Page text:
Bang, Zoom! Straight to the Moon!

Yesterday I mentioned that Martian intergalactic space rover thing.  Well, little did I know at the time that it was actually a Litespeed:

Presumably NASA are still buying into that "last rover you'll ever buy" titanium hype from the 1990s, which means they'll be "upgrading" to a crabon rover in about six months at the taxpayers' expense.  Also, it figures that a bunch of engineering dorks would go with a six-wheeled recumbent:

I'm sure there's at least one guy at NASA who races cyclocross and wears shants who pushed for a custom steel rover from Vanilla ("Dude, let's make it a singlespeed!"), but presumably Sacha White's interminable wait list is too long even for a government agency.

Meanwhile, as the media fixated on the Mars landing, a group of determined retrogrouches finally flew a successful mission to the Moon:

The lugwork on that space cannon is breathtaking, and I hope they packed some good wine in their canvas handlebar bags to wash down that moon cheese.

Also yesterday at least one reader was disappointed(!) with my race walking comments:

Anonymous said...

Bike Snob NYC makes fun of race walking? I'm disappointed! Not only old and boring but also stupid.

Why don't you next crack hilarious jokes about silly swimmers who use butterfly or back stroke? Would they still refuse to front crawl if they saw a shark approach them?

August 8, 2012 3:32 AM

OK, now you're just being silly.  Sharks don't live in swimming pools.  I mean come on.  However, I do wonder what would happen if a shark approached a triathlete during the swim leg, though my best guess is that the triathlete would somehow manage to crash into something, since that's what they tend to do on their bikes.  Consider Simon Whitfield's unfortunate crash during the Olympic triathlon, to which I was alerted by Klaus of Cycling Inquisition, among others:

Now, I should point out that Simon Whitfield has sustained a broken collarbone.  I'm genuinely sorry to hear that, and I wish him only the best.  I also have no intention of mocking his misfortune.  At the same time, this is a cycling blog, and I do feel that it's important to address the mankini-clad elephant in the room, which is that triathletes do tend to be a bit, well, crashy.  Consider, for example, Whitfield's own explanation for the crash:

"I just hit the speedbump – there’s a speedbump on the course – we’d scouted it, I knew it was there, but I just hit it at exactly the wrong moment, just as I was switching my hands."

You'd never see a road racer do anything like that.  Road racers just forget to go right instead:

(Spartacus leading a revolution against turning.)

In another account though, Whitfield attributes the crash not to a change in hand position, but to not having his shoes on yet:

Whitfield was trying to slip his bare feet into bike shoes when he veered sharply to the left and was thrown into a barrier lining the course in London's Hyde Park. He also had contact with the front wheel of competitor Leonardo Chacun and the Costa Rican went down.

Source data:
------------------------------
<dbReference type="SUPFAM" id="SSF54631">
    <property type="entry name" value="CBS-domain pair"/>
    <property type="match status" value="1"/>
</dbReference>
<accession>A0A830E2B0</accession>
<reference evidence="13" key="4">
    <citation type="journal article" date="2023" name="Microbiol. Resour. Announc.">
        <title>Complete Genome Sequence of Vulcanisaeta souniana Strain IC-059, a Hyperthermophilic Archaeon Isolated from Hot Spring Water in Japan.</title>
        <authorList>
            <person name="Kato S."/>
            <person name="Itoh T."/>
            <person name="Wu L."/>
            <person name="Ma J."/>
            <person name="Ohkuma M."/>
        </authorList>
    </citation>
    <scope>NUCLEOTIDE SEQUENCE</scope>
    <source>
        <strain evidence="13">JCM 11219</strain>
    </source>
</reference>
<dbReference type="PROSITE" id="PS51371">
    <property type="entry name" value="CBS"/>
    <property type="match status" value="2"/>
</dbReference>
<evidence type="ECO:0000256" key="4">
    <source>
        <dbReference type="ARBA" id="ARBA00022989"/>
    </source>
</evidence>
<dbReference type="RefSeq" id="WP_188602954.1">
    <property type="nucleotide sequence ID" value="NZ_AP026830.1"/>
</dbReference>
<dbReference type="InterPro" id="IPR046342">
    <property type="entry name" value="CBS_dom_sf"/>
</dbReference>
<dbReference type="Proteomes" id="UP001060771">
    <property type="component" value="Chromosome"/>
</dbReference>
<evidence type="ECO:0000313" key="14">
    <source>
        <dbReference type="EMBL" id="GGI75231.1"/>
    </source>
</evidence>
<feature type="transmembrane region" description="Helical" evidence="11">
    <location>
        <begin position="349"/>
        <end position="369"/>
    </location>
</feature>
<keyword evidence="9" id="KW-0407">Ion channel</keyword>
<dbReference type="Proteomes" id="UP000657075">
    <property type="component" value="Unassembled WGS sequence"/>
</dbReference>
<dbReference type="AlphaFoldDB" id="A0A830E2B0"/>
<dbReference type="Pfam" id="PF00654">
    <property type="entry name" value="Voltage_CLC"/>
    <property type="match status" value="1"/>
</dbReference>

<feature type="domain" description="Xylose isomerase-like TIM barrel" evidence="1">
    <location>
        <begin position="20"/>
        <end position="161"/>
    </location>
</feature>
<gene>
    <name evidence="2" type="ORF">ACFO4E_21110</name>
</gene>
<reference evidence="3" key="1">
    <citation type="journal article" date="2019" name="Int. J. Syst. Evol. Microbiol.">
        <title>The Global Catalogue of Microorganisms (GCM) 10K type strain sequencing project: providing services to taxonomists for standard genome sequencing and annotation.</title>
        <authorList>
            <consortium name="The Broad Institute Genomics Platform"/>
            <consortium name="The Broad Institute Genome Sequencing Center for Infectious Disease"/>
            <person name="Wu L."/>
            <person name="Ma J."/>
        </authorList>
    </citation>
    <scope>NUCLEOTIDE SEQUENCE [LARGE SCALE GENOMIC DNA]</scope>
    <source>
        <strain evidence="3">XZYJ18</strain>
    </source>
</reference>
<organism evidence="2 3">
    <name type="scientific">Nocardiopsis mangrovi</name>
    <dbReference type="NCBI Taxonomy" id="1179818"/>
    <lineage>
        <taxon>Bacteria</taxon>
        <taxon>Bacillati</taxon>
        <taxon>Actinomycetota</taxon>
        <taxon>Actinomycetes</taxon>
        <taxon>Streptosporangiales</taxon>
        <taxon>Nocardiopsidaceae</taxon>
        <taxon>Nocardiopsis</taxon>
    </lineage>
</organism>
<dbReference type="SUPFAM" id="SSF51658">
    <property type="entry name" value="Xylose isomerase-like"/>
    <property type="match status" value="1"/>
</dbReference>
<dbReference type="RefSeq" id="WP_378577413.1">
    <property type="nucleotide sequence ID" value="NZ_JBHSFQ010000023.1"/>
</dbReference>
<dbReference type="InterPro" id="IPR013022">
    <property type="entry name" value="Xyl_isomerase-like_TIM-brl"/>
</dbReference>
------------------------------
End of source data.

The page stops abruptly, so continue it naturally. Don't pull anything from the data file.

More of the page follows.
"I hit the speed bump just as I went to put my shoe on, I think," Whitfield said. "I'm not quite sure what happened. I hit the speed bump on a funny angle and ended up crowd surfing, which is good for concerts and not so good for sport events."

Which is borne out by the fact that his foot is bare when it comes off the pedal:

And his shoe is still stuck to it:

Which raises an important question:

Should triathletes use clipless pedals at all?

This is not some cheap shot at their bike-handling skills.  Rather, it's a legitimate question.  Now, you may or may not agree with Grant Petersen's analysis that clipless pedals are useless.  However, are the theoretical performance benefits of clipless pedals really worth it in an event like triathlon, when the trade-off seems to be that they have the power to completely undo a competitor, from the Olympic level on down?  (Way down.)

Wouldn't it be faster to just jump onto a pair of specially-designed flat pedals while barefoot?  Would you really lose that much "power transfer?"  Is there any point to fumbling about or crashing because you hadn't managed to work your foot into your shoes yet?  Better yet, what about going with adhesive soles?  If Simon Whitfield had used flat pedals and a pair of topless sandals, not only might he be wearing a gold medal today, but he'd also go on to revolutionize triathlon in the same way Greg LeMond revolutionized cycling with his time trial helment and aerobars, or Mario Cipollini revolutionized tanning by having his blood replaced with olive oil.  But I guess we'll never know.

The book will contain Wiggins's trademark "candour:"

Matt Phillips, editorial director at Yellow Jersey Press, called Wiggins “a bona fide superstar”. Phillips paid tribute to Wiggins’ “humility” amidst outstanding success and “refreshing candour” in an environment where “sports heroes speak like PR automatons”.

As is clear from its title:

By the way, the blurbs are already in, and they're all raves:

"Uh, yeah.  I read it.  Uh.  Heh, heh."
--Former teammate and dynamic cycling personality Dave Zabriskie

"The Jensie knows how to suffer.  When I am reading this boring book I just want to sleep but I yell 'Shut up, eyes!' and keep going."
--Affable German Jens Voigt

"It’s a good spondee.  Cunt.  Face. You can’t stress one or the other. Two big stresses."
--Acclaimed author Martin Amis

"I skipped to the parts about me."
--Olympic gold medalist Alexandre Vinokourov

I only hope the book also covers Wiggins's subsequent conversion to Orthodox Judaism:

Save the payos for me, they look delicious.

Lastly, after blowing the lid off the whole "quad-off" thing, the New York Times is officially scraping the bottom of the velodrome with a hard-hitting look at dernys:

I can't wait until the Cat 6 racers in Brooklyn have their own personal derny pacers.
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